To be honest, I’m thoroughly divided as to the sort of review I want to give The Somnambulist. On the one hand, despite some flaws, for most of the book, it was one of the most fun reads I’ve had in a while. On the other hand, the last 40 pages or so were just downright bad. I don’t mean simply disappointingly bad relative to the rest of the book, but off-the-rails, what-the-heck-happened, did- the-author-die-and-then-some-stranger-finish-the-book terrible kind of bad. Which leaves me with a dilemma. Do I recommend a book that closes out so disastrously? In the end, I’ll say yes, thinking that perhaps others won’t react quite so strongly to the ending as I did and also thinking, hey, they were warned. So hey, you were warned.
The positives of the book are many. It has an inventive plot and main character — Edward Moon, a Victorian London magician who solves mysteries with his stage accompanist — the eight-foot tall, mute, and seemingly inhuman title character The Somnambulist (the only name he is known by throughout the book). Moon hasn’t had a case for some time and the last one, it’s hinted at many times, did not end well.
He’s bored and aching for something to relieve the ennui as well as wash the taste of the previous case out of his mouth. That case arrives in the form of a wonderfully staged murder that opens the novel.
From there we’re pulled into an increasingly complex web of mystery, murder, and conspiracy involving secret government agencies, various human “freaks”, master assassins, corporate power, mystics communing with the dead, omniscient librarians, a man who seemingly is living life backwards, Samuel Coleridge’s poetry (and the poet himself), Moon’s first partner now mysteriously ensconced in prison, and the list goes on, all of it related to us by a clearly unreliable narrator whose true nature is not revealed for some time.
For the most part, and for most of the book, it all somehow works. Partly I think because so much is getting thrown into the mix that one revels in the sheer richness and audacity of what’s happening — the strange twists of plot, the odd characters, the literary allusions to Dickens and Holmes and Conrad and others. There’s always a nagging feeling at the back of the head. The man living backwards is interesting at first but never seems to really go anywhere and then seems to just fall apart. For a detective, Moon seems to do very little actual detecting. Some of the phrases are strikingly modern. The Victorian London setting seems strangely absent, more prop than active aspect. And characters and plot situations that began as sparks of ingenuity seem to stop well short of their potential. But again, despite these nagging thoughts, the book remains a fun ride of wonderful unpredictability, its positives outweighing its negatives through the first three-quarters. And then. Well. And then.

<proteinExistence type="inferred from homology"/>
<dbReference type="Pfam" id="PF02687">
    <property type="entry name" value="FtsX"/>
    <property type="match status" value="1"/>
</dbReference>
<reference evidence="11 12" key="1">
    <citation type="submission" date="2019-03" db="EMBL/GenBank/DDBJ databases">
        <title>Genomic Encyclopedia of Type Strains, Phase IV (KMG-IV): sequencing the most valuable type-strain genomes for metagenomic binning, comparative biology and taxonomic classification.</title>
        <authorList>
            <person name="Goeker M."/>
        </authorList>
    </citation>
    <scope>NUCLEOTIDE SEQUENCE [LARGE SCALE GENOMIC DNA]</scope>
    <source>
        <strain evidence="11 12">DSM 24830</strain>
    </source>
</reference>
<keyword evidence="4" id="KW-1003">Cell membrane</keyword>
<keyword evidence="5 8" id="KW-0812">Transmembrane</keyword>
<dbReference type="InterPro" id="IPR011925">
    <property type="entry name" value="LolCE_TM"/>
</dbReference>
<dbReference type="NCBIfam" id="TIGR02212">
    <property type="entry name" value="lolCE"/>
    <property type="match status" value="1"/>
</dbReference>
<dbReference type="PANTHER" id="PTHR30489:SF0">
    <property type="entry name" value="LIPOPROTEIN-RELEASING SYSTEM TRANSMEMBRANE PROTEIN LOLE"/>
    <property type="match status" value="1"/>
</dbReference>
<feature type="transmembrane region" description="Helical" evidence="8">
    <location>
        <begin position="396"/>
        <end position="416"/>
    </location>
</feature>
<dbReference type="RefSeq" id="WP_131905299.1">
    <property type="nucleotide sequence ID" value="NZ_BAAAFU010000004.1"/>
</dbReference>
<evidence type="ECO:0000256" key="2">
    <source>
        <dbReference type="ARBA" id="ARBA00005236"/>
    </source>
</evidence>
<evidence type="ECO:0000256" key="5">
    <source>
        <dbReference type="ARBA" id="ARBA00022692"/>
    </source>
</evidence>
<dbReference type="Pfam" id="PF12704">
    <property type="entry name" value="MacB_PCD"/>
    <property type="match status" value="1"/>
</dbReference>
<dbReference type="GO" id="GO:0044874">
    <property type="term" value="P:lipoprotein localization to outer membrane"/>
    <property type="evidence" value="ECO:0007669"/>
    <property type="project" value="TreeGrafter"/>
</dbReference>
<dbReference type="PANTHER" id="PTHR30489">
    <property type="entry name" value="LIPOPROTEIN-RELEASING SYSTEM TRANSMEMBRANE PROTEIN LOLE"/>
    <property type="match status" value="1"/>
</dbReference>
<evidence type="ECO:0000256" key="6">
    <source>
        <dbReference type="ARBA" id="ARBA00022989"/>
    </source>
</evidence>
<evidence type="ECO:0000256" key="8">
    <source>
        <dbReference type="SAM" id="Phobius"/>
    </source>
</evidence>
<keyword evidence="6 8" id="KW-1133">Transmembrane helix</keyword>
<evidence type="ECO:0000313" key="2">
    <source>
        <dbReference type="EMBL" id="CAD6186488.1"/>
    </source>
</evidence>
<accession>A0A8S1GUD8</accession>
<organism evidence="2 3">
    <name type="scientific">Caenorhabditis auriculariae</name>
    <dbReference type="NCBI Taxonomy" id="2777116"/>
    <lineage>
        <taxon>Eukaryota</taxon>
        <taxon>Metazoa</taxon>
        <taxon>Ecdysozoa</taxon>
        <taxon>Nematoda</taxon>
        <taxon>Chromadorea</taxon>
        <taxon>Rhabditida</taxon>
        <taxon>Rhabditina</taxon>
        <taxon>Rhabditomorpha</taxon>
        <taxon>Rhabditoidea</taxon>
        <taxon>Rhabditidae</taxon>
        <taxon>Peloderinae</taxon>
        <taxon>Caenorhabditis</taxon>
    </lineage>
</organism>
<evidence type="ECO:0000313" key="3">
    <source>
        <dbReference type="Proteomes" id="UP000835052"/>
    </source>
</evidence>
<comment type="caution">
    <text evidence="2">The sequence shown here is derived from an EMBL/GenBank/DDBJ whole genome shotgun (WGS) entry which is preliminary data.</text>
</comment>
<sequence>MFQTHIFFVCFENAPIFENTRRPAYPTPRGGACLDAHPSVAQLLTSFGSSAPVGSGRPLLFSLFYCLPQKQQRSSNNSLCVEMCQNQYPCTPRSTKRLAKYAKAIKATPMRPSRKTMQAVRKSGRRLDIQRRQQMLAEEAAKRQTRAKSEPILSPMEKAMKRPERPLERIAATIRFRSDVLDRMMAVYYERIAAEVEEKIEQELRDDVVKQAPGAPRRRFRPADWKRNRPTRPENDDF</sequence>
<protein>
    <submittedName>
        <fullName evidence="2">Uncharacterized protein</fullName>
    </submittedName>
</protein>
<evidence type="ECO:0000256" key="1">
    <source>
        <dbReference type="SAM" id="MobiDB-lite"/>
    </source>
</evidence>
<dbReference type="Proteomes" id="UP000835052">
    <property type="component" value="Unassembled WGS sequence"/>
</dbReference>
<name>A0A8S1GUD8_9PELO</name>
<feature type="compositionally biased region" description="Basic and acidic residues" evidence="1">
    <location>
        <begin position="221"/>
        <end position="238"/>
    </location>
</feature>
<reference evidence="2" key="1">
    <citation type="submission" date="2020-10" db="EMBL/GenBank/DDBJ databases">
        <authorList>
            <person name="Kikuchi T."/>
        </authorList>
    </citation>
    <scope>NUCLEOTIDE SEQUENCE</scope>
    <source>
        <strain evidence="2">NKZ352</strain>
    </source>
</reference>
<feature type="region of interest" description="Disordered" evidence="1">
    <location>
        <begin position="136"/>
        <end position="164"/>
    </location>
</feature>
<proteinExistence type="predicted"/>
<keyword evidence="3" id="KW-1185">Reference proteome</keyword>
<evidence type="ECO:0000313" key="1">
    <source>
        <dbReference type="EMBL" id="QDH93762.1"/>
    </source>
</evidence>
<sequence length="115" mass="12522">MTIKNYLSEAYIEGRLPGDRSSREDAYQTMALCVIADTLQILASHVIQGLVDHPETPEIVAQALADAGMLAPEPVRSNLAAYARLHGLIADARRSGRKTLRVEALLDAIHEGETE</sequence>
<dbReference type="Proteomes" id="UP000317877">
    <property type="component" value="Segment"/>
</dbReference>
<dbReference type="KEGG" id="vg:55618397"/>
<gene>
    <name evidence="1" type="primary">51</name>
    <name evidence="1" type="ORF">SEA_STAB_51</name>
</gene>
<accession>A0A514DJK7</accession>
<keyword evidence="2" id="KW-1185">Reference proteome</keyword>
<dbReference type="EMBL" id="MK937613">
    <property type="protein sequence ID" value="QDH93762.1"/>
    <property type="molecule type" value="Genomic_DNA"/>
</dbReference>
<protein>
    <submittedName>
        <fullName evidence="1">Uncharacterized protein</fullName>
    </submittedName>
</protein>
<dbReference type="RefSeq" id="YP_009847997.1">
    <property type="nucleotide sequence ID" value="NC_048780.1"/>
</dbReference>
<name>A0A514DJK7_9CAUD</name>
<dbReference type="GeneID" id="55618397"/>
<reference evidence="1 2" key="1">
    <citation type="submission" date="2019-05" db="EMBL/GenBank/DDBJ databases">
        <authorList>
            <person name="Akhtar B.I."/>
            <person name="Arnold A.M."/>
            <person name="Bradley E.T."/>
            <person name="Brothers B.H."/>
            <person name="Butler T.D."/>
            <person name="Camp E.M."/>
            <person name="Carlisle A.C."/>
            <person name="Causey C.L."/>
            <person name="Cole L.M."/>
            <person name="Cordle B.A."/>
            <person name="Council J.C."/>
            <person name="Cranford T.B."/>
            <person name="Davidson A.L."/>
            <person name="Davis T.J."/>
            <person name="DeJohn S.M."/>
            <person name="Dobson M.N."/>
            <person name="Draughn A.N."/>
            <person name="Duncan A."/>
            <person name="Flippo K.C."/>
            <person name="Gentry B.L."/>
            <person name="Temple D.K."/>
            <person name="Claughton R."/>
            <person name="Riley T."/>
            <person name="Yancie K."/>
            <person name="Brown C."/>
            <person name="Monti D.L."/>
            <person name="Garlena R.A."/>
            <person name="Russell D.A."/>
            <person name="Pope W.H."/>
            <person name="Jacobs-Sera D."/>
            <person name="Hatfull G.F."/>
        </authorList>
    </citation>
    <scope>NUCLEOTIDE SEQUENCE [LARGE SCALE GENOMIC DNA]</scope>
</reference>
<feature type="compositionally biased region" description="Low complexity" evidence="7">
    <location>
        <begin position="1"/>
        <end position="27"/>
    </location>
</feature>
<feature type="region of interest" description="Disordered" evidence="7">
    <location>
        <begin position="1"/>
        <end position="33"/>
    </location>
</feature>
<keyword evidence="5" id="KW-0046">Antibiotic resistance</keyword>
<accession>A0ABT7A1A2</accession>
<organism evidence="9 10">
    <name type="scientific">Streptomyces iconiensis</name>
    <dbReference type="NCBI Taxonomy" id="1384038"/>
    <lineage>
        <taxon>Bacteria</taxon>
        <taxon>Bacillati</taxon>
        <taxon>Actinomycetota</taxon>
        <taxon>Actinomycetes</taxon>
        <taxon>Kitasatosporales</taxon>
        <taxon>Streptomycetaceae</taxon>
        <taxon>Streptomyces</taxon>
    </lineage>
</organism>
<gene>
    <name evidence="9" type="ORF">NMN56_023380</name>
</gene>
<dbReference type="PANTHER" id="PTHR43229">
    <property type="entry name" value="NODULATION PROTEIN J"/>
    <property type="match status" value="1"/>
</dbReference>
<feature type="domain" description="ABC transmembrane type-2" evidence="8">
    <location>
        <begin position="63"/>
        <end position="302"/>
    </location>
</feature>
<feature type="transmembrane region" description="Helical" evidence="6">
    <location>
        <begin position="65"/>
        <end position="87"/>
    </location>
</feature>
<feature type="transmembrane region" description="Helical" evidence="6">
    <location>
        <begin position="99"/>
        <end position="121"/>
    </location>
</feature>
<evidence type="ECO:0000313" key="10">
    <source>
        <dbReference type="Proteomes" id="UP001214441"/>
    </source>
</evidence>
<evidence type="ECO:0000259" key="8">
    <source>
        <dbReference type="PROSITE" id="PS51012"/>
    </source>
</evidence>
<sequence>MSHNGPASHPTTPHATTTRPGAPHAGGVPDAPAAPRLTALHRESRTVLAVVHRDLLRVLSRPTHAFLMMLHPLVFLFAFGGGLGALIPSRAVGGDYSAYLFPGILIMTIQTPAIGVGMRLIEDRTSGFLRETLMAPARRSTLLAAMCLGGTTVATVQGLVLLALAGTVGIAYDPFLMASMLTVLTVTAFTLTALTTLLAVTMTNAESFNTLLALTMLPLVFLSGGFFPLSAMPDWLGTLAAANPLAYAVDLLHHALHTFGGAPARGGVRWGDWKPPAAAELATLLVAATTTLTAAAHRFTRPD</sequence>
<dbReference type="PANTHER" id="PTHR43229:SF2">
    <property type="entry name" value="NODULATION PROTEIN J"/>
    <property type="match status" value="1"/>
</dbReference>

The bottom falls out. I don’t want to ruin the ending so I won’t be offering up any details. But it all just seems to careen out of control, almost literally. It was as if Barnes wrote up to a point then had a computer randomly finish the novel for him, given the set parameters of these particular characters being used and these particular settings. I don’t know how else to describe it. The revelation of the narrator is a complete surprise, and works as surprise, but it’s also a bit cheap in that I’m not sure the reader could ever have seen it coming and it offers up such detailed knowledge of thought and action that it’s hard to see how it truly works. The wonderful quirkiness of plot and character blows up into sheer farce and surreal absurdity and not in any good way. Plot points are thrown out, some resolved, some not, all with a sense of abruptness and half-polish. There are still some wonderful images in these last 40 pages, but they are not put to any good use — they stand there cleverly, reminders of what the author could do, but only highlight what he doesn’t do.
I can’t think of the last time I’ve been so befuddled by an ending. It was so detached from what had gone before that I couldn’t even get angry — it was like I stepped out of my original reading experience into someplace else. All I could do was wonder how I got there and how I’d lost my way. There was not confusion, no anger as I’ve said, just a big “why?” I can’t say I’m sorry I read the book as I truly did enjoy the vast majority of the experience. But part of me wishes I’d lost the book along the way and just came to my own conclusions about what eventually happened.
Recommended for its bulk, but fair warning to those who read it through to the end.